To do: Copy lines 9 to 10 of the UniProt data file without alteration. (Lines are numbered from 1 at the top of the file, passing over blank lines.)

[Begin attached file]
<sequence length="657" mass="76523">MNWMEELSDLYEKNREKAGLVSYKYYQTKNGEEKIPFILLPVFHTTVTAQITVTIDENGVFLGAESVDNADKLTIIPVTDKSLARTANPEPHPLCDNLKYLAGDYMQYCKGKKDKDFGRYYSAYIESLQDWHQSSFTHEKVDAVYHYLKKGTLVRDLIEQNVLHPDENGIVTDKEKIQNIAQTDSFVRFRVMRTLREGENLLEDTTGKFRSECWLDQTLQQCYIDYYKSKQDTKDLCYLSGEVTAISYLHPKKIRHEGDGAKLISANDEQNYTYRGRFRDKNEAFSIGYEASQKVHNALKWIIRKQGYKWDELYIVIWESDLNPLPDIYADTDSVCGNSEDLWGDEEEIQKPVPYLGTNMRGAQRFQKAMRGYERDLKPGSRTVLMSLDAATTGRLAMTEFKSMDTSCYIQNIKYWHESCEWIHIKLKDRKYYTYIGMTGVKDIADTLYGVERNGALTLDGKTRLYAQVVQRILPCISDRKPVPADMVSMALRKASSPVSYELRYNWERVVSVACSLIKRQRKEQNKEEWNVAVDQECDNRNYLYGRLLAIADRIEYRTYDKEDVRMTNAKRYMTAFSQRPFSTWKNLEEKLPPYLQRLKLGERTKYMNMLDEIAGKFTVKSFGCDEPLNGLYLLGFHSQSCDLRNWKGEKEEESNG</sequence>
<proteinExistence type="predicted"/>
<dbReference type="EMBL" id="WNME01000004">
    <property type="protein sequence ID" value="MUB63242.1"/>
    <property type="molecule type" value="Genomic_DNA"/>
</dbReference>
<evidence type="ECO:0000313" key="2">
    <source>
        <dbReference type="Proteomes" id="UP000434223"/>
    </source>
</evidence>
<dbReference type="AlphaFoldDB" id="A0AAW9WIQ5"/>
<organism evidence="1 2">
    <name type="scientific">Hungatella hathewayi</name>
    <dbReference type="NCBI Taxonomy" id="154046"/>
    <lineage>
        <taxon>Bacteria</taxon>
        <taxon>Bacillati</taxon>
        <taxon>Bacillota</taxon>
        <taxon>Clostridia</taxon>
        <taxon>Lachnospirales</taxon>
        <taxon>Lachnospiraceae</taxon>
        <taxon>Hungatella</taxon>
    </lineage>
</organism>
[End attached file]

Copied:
        <dbReference type="Proteomes" id="UP000434223"/>
    </source>